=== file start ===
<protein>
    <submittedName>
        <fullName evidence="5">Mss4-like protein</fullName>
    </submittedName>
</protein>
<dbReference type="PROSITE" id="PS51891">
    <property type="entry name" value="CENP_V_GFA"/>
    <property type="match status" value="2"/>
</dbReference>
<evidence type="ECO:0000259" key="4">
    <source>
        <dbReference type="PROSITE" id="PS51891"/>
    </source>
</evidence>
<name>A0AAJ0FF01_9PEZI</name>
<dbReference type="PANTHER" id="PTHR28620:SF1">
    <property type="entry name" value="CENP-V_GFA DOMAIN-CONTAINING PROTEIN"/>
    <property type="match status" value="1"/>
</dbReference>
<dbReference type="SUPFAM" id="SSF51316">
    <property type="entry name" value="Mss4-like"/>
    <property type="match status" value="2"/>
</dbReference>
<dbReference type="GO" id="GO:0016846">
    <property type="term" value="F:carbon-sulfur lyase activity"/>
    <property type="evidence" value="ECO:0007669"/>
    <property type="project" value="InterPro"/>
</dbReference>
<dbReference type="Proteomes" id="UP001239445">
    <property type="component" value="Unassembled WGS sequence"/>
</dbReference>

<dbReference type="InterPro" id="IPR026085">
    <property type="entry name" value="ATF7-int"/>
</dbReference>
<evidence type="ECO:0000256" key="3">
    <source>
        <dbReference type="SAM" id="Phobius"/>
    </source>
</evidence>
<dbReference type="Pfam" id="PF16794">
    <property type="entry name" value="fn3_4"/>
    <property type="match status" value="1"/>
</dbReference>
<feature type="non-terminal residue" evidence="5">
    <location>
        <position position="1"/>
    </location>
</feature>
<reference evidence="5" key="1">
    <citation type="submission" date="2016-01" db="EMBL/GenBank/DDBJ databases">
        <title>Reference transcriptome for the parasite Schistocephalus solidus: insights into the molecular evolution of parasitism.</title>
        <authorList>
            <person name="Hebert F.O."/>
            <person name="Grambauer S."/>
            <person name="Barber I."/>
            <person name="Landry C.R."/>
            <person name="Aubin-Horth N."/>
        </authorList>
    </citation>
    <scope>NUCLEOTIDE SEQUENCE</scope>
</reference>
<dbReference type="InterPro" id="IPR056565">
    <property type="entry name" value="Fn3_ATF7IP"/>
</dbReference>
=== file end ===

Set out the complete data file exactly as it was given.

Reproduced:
<protein>
    <submittedName>
        <fullName evidence="5">Mss4-like protein</fullName>
    </submittedName>
</protein>
<dbReference type="PROSITE" id="PS51891">
    <property type="entry name" value="CENP_V_GFA"/>
    <property type="match status" value="2"/>
</dbReference>
<evidence type="ECO:0000259" key="4">
    <source>
        <dbReference type="PROSITE" id="PS51891"/>
    </source>
</evidence>
<name>A0AAJ0FF01_9PEZI</name>
<dbReference type="PANTHER" id="PTHR28620:SF1">
    <property type="entry name" value="CENP-V_GFA DOMAIN-CONTAINING PROTEIN"/>
    <property type="match status" value="1"/>
</dbReference>
<dbReference type="SUPFAM" id="SSF51316">
    <property type="entry name" value="Mss4-like"/>
    <property type="match status" value="2"/>
</dbReference>
<dbReference type="GO" id="GO:0016846">
    <property type="term" value="F:carbon-sulfur lyase activity"/>
    <property type="evidence" value="ECO:0007669"/>
    <property type="project" value="InterPro"/>
</dbReference>
<dbReference type="Proteomes" id="UP001239445">
    <property type="component" value="Unassembled WGS sequence"/>
</dbReference>

<dbReference type="InterPro" id="IPR026085">
    <property type="entry name" value="ATF7-int"/>
</dbReference>
<evidence type="ECO:0000256" key="3">
    <source>
        <dbReference type="SAM" id="Phobius"/>
    </source>
</evidence>
<dbReference type="Pfam" id="PF16794">
    <property type="entry name" value="fn3_4"/>
    <property type="match status" value="1"/>
</dbReference>
<feature type="non-terminal residue" evidence="5">
    <location>
        <position position="1"/>
    </location>
</feature>
<reference evidence="5" key="1">
    <citation type="submission" date="2016-01" db="EMBL/GenBank/DDBJ databases">
        <title>Reference transcriptome for the parasite Schistocephalus solidus: insights into the molecular evolution of parasitism.</title>
        <authorList>
            <person name="Hebert F.O."/>
            <person name="Grambauer S."/>
            <person name="Barber I."/>
            <person name="Landry C.R."/>
            <person name="Aubin-Horth N."/>
        </authorList>
    </citation>
    <scope>NUCLEOTIDE SEQUENCE</scope>
</reference>
<dbReference type="InterPro" id="IPR056565">
    <property type="entry name" value="Fn3_ATF7IP"/>
</dbReference>